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That’s entertainment from Ingenious

Ingenious Investments is offering D shares in its dual venture capital trust offer for the Ingenious entertainment VCTs 1 and 2.

As established VCTs, Ingenious entertainment VCTs 1 and 2 have built up a track record. Four summer festivals in which the VCT invests generated a combined profit of £880,000 last year. The Taste festivals in which it invests attracted strong attendances and the two-day dance music event Creamfields sold out, so it is looking to expand capacity from 30,000 each day to 40,000 this year.

The directors aim to use the five-year life of the VCT to develop each investment with the aim of building a brand that can be sold to a third party. The strategy was used in the Ingenious Live VCTs and should provide liquidity for investors.

VCT manager Paul Bedford says there is a clear mission statement in getting the capital back to the investor. He starts looking at ways to exit investments from about three and a half years and says there have already been approaches from third parties who are interested in buying some of the events.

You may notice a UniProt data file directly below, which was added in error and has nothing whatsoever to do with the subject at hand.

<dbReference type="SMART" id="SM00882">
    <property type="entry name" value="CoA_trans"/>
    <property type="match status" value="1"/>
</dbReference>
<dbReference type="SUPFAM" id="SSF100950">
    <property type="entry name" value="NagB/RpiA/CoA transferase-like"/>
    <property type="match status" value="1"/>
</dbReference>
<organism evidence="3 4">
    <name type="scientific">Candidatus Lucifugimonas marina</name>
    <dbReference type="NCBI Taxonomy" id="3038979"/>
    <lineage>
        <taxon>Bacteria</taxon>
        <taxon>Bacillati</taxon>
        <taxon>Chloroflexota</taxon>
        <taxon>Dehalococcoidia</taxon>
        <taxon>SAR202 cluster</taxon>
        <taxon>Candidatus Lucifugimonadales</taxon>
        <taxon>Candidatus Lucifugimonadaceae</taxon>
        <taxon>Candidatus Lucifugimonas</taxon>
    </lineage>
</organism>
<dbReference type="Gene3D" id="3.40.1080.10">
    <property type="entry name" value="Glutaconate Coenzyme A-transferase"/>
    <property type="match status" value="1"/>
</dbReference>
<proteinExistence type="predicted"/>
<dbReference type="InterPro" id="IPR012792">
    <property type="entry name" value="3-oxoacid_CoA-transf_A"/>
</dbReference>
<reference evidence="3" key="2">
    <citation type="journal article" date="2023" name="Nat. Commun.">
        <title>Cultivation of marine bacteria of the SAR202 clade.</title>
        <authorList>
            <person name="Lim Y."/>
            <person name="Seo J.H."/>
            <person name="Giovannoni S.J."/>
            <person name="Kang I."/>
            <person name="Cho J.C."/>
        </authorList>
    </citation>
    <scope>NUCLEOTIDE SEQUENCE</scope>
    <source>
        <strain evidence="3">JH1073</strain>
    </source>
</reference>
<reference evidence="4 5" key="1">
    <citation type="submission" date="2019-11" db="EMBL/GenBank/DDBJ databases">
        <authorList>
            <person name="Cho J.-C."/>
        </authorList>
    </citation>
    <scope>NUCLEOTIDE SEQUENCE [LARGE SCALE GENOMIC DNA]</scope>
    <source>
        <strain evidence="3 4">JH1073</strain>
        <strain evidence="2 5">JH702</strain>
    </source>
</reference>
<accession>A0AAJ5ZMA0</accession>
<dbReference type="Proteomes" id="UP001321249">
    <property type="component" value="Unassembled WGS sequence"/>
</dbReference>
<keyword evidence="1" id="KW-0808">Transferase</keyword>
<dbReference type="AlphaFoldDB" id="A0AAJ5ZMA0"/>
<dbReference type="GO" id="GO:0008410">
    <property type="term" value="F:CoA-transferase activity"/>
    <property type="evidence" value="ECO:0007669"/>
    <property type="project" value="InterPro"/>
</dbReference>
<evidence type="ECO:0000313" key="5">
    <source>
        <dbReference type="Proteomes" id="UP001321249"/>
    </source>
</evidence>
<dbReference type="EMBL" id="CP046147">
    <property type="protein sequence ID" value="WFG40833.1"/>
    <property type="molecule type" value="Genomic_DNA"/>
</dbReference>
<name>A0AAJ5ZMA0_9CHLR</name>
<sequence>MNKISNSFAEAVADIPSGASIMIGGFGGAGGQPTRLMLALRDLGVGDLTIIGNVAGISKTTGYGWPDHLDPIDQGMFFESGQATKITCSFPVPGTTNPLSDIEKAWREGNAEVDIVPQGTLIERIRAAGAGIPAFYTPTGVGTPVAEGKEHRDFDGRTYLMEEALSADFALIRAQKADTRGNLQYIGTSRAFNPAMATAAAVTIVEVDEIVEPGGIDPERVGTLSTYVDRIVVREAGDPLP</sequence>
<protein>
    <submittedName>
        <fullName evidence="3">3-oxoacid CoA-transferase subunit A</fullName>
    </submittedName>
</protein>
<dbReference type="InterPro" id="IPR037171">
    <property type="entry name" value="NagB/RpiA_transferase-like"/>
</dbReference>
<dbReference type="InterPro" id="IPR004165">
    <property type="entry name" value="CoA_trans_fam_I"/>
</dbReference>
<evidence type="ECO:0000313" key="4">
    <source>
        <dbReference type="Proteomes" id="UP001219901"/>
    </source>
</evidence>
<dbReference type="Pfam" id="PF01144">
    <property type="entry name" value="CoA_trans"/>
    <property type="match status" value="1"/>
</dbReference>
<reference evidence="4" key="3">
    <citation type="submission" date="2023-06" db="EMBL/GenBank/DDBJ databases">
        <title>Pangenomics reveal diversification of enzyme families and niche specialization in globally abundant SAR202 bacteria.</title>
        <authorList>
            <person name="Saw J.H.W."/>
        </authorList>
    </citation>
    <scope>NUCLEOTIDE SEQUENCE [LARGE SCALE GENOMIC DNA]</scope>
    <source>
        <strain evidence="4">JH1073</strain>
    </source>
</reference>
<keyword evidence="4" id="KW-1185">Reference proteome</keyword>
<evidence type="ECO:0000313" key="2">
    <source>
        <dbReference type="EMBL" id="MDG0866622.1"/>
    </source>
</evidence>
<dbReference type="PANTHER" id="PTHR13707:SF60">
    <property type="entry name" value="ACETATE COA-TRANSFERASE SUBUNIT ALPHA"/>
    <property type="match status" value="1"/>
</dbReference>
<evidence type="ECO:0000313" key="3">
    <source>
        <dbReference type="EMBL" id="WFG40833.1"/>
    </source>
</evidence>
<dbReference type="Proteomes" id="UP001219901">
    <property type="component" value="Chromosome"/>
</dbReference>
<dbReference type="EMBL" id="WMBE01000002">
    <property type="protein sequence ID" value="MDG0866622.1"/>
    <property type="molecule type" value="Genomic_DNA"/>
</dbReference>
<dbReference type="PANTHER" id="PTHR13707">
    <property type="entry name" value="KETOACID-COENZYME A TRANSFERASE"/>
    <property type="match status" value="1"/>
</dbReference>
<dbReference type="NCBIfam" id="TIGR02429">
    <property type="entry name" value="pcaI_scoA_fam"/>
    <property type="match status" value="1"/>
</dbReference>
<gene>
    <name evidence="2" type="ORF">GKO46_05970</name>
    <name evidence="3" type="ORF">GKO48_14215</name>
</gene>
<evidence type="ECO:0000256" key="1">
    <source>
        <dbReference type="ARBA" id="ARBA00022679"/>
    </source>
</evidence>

Bedford and his team will aim for diversity in the portfolio but as each investment is assessed on its own merit and commercial viability there are no sector limits. Risk to investor’s capital will be limited by the requirement that each company has pre-sales or similar minimum revenue arrangements covering at least 75 per cent of the VCTs’ investment.

Each company must also have an experienced producer or promoter with a proven track record and relevant insurances in place to protect against the usual industry risks.

This VCT will suit investors who are looking to benefit from VCT tax advantages but who want the ability to get their money out after five years. The focus on capital preservation through the pre-sales or similar arrangement to cover 75 per cent of the investment should lower the risks inherent in venture capital, as it limits losses, but some failures in the portfolio are inevitable.

Ingenious says it lost 12 per cent of its money through a music event at Powderham Castle. However, it adds that the more successful 80s Rewind Event came out of the 80s party that formed part of Powderham failure.

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